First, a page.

In 2007-2018 the following changes have happened to composition of ORB:
- As of January 2007: The basket price includes the Angolan crude “Girassol”
- As of 19 October 2007: it includes the Ecuadorean crude “Oriente”
- As of January 2009: excludes the Indonesian crude “Minas”
- As of January 2009: the Venezuelan crude “BCF-17” was replaced by the crude “Merey”
- As of January 2016: the basket includes the Indonesian crude “Minas”
- As of July 2016: it includes the Gabonese crude “Rabi Light”
- As of January 2017: excludes the Indonesian crude “Minas”
- As of June 2017: includes the Equatorial Guinean crude “Zafiro”
- And as of June 2018: includes the Congolese crude “Djeno”
In 1994-2018 annual average price of ORB has increased 4.5-fold: from $15.53 per barrel on the average of 1994 up to $69.78/b in 2018 (Chart 3). At the very end of 2018 ORB average price stood at $51.55/b and was growing.
Edmonton Par and Western Canadian Select (WCS) are benchmarks crude oils for the Canadian market. Both Edmonton Par and West Texas Intermediate are high-quality low-sulfur crude oils with API gravity of around 40°. In particular, Par crude, delivered at Edmonton, Alberta, has 40.02° API gravity and 0.3% sulfur. In contrast, WCS, blended at a storage terminal in Hardisty, Alberta, is a heavy and sour crude oil with an API gravity of 20.5 to 21.5° (925 to 935 kg/m³) and sulfur content of 3.0 to 3.5% by weight.
Western Canadian Select (WCS) trades at a considerable discount to WTI (up to US$30/b at the end of 2017). But the gap started to widen in 2018 as U.S. refinery capacity was rising (Chart 4).
For Edmonton Light, the discount jumped to U.S. $7.32 per barrel in January, after averaging U.S. $3.93 in Q4 2017, and this discount was expected to narrow to around US$3.50 by 2019.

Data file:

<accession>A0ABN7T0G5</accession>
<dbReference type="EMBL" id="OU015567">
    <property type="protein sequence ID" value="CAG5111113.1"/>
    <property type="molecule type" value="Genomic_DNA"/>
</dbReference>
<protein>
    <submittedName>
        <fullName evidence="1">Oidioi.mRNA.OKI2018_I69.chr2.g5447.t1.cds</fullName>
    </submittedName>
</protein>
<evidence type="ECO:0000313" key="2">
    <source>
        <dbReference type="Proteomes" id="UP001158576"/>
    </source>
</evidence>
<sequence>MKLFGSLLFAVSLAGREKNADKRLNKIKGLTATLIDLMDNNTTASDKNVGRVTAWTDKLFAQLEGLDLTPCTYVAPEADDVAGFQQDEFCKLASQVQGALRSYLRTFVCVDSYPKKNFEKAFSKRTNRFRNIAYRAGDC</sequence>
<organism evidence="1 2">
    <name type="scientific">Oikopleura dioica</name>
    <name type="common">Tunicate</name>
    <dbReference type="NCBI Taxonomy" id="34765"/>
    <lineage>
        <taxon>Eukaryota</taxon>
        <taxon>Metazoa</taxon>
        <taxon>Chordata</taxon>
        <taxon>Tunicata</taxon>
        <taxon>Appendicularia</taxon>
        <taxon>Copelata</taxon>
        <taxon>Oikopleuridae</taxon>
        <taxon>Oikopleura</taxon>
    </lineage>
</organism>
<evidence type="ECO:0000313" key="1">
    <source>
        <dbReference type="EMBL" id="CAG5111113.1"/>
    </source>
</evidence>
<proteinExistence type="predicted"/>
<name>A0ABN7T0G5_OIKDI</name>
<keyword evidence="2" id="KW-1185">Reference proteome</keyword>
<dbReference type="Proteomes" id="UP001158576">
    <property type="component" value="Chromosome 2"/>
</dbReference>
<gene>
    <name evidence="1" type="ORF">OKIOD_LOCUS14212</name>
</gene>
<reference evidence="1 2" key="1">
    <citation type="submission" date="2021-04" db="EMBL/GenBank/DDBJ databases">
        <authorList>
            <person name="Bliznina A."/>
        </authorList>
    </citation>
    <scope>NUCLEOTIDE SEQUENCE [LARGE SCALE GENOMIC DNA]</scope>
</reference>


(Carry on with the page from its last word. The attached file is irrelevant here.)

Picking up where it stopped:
The Canadian Crude Index (CCI) serves as a benchmark for oil produced in Canada. It allows in-vestors to track the price, risk and volatility of the Canadian commodity. The CCI provides a fixed price reference for Canadian crude oil and provides an accessible and transparent index to serve as a benchmark to build investable products upon, and could ultimately increase its demand to global markets. The CCI was launched by Auspice Capital Advisors in 2014 and can be used to identify opportunities to speculate outright on the price of Canadian crude oil or in conjunction with WTI to put on a spread trade which could represent the differential between the two. Currently, Canadian oil trades at a discount to WTI. The landlocked location and transportation constraints of crude oil in Western Canadian provinces contribute to this discount.
Also, until 1986, Arab Light (or shortly AL) price (32. 8° API (0, 8602 г/см3; OPEC sources insist on 34° API; sulfur content – 1. 97 %) was a leading oil marker and a technical reference, to which all OPEC’s other oil prices were linked. In early 1986 Saudi Arabia adopted net-back pricing and AL price was replaced as the world oil czar by Brent blend spot prices (Chart 5).